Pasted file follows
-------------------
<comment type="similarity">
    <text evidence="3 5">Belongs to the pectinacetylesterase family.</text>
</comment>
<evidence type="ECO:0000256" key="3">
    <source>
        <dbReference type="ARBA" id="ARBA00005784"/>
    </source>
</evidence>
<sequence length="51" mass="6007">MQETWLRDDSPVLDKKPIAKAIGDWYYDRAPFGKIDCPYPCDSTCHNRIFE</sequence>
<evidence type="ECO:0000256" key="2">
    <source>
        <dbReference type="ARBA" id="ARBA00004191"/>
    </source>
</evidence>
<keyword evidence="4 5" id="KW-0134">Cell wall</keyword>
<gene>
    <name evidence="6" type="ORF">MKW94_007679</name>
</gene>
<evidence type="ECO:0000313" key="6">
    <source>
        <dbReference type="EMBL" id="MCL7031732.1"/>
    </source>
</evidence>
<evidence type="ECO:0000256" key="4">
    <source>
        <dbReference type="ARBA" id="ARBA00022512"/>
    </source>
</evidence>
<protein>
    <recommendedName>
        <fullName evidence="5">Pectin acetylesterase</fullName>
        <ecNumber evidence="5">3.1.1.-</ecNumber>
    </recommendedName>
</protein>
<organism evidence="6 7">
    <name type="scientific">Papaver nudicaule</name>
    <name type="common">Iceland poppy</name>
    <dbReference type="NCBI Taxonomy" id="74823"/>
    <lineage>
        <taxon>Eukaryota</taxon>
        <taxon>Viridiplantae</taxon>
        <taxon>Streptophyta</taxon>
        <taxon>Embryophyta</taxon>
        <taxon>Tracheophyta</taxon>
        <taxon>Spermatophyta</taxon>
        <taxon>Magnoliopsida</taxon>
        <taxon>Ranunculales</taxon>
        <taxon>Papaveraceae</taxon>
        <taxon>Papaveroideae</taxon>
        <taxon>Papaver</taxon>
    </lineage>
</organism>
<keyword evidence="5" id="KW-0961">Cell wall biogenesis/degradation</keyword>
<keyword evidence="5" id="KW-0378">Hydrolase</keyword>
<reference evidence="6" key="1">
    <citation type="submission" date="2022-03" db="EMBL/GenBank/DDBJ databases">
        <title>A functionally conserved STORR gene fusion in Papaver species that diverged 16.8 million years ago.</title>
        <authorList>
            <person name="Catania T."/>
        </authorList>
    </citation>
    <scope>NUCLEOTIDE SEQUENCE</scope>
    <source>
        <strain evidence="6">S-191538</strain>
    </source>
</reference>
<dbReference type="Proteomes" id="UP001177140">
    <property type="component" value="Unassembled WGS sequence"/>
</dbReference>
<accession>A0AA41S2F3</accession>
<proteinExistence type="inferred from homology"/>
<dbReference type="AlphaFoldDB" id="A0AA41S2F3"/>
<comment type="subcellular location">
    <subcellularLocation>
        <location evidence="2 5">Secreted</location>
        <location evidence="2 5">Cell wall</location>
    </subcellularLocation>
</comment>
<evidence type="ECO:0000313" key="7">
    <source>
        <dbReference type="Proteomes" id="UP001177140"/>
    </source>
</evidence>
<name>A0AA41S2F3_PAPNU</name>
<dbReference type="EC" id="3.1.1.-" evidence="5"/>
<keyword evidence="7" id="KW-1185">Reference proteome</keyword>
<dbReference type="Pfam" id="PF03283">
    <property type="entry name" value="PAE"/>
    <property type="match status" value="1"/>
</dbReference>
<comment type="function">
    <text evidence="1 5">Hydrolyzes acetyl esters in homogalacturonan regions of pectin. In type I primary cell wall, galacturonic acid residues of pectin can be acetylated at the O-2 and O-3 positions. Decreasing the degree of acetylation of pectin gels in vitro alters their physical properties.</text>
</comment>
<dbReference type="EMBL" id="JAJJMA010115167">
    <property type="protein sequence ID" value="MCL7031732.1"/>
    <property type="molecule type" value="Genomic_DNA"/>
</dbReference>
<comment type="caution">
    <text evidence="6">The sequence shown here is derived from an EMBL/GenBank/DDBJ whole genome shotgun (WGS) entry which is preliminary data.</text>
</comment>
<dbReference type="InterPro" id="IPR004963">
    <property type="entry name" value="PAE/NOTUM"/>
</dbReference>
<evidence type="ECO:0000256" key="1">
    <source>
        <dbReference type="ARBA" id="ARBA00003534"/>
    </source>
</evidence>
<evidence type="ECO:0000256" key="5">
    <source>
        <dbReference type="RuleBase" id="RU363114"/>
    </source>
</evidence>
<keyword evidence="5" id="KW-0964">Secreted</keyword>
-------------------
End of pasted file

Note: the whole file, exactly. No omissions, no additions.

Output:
<comment type="similarity">
    <text evidence="3 5">Belongs to the pectinacetylesterase family.</text>
</comment>
<evidence type="ECO:0000256" key="3">
    <source>
        <dbReference type="ARBA" id="ARBA00005784"/>
    </source>
</evidence>
<sequence length="51" mass="6007">MQETWLRDDSPVLDKKPIAKAIGDWYYDRAPFGKIDCPYPCDSTCHNRIFE</sequence>
<evidence type="ECO:0000256" key="2">
    <source>
        <dbReference type="ARBA" id="ARBA00004191"/>
    </source>
</evidence>
<keyword evidence="4 5" id="KW-0134">Cell wall</keyword>
<gene>
    <name evidence="6" type="ORF">MKW94_007679</name>
</gene>
<evidence type="ECO:0000313" key="6">
    <source>
        <dbReference type="EMBL" id="MCL7031732.1"/>
    </source>
</evidence>
<evidence type="ECO:0000256" key="4">
    <source>
        <dbReference type="ARBA" id="ARBA00022512"/>
    </source>
</evidence>
<protein>
    <recommendedName>
        <fullName evidence="5">Pectin acetylesterase</fullName>
        <ecNumber evidence="5">3.1.1.-</ecNumber>
    </recommendedName>
</protein>
<organism evidence="6 7">
    <name type="scientific">Papaver nudicaule</name>
    <name type="common">Iceland poppy</name>
    <dbReference type="NCBI Taxonomy" id="74823"/>
    <lineage>
        <taxon>Eukaryota</taxon>
        <taxon>Viridiplantae</taxon>
        <taxon>Streptophyta</taxon>
        <taxon>Embryophyta</taxon>
        <taxon>Tracheophyta</taxon>
        <taxon>Spermatophyta</taxon>
        <taxon>Magnoliopsida</taxon>
        <taxon>Ranunculales</taxon>
        <taxon>Papaveraceae</taxon>
        <taxon>Papaveroideae</taxon>
        <taxon>Papaver</taxon>
    </lineage>
</organism>
<keyword evidence="5" id="KW-0961">Cell wall biogenesis/degradation</keyword>
<keyword evidence="5" id="KW-0378">Hydrolase</keyword>
<reference evidence="6" key="1">
    <citation type="submission" date="2022-03" db="EMBL/GenBank/DDBJ databases">
        <title>A functionally conserved STORR gene fusion in Papaver species that diverged 16.8 million years ago.</title>
        <authorList>
            <person name="Catania T."/>
        </authorList>
    </citation>
    <scope>NUCLEOTIDE SEQUENCE</scope>
    <source>
        <strain evidence="6">S-191538</strain>
    </source>
</reference>
<dbReference type="Proteomes" id="UP001177140">
    <property type="component" value="Unassembled WGS sequence"/>
</dbReference>
<accession>A0AA41S2F3</accession>
<proteinExistence type="inferred from homology"/>
<dbReference type="AlphaFoldDB" id="A0AA41S2F3"/>
<comment type="subcellular location">
    <subcellularLocation>
        <location evidence="2 5">Secreted</location>
        <location evidence="2 5">Cell wall</location>
    </subcellularLocation>
</comment>
<evidence type="ECO:0000313" key="7">
    <source>
        <dbReference type="Proteomes" id="UP001177140"/>
    </source>
</evidence>
<name>A0AA41S2F3_PAPNU</name>
<dbReference type="EC" id="3.1.1.-" evidence="5"/>
<keyword evidence="7" id="KW-1185">Reference proteome</keyword>
<dbReference type="Pfam" id="PF03283">
    <property type="entry name" value="PAE"/>
    <property type="match status" value="1"/>
</dbReference>
<comment type="function">
    <text evidence="1 5">Hydrolyzes acetyl esters in homogalacturonan regions of pectin. In type I primary cell wall, galacturonic acid residues of pectin can be acetylated at the O-2 and O-3 positions. Decreasing the degree of acetylation of pectin gels in vitro alters their physical properties.</text>
</comment>
<dbReference type="EMBL" id="JAJJMA010115167">
    <property type="protein sequence ID" value="MCL7031732.1"/>
    <property type="molecule type" value="Genomic_DNA"/>
</dbReference>
<comment type="caution">
    <text evidence="6">The sequence shown here is derived from an EMBL/GenBank/DDBJ whole genome shotgun (WGS) entry which is preliminary data.</text>
</comment>
<dbReference type="InterPro" id="IPR004963">
    <property type="entry name" value="PAE/NOTUM"/>
</dbReference>
<evidence type="ECO:0000256" key="1">
    <source>
        <dbReference type="ARBA" id="ARBA00003534"/>
    </source>
</evidence>
<evidence type="ECO:0000256" key="5">
    <source>
        <dbReference type="RuleBase" id="RU363114"/>
    </source>
</evidence>
<keyword evidence="5" id="KW-0964">Secreted</keyword>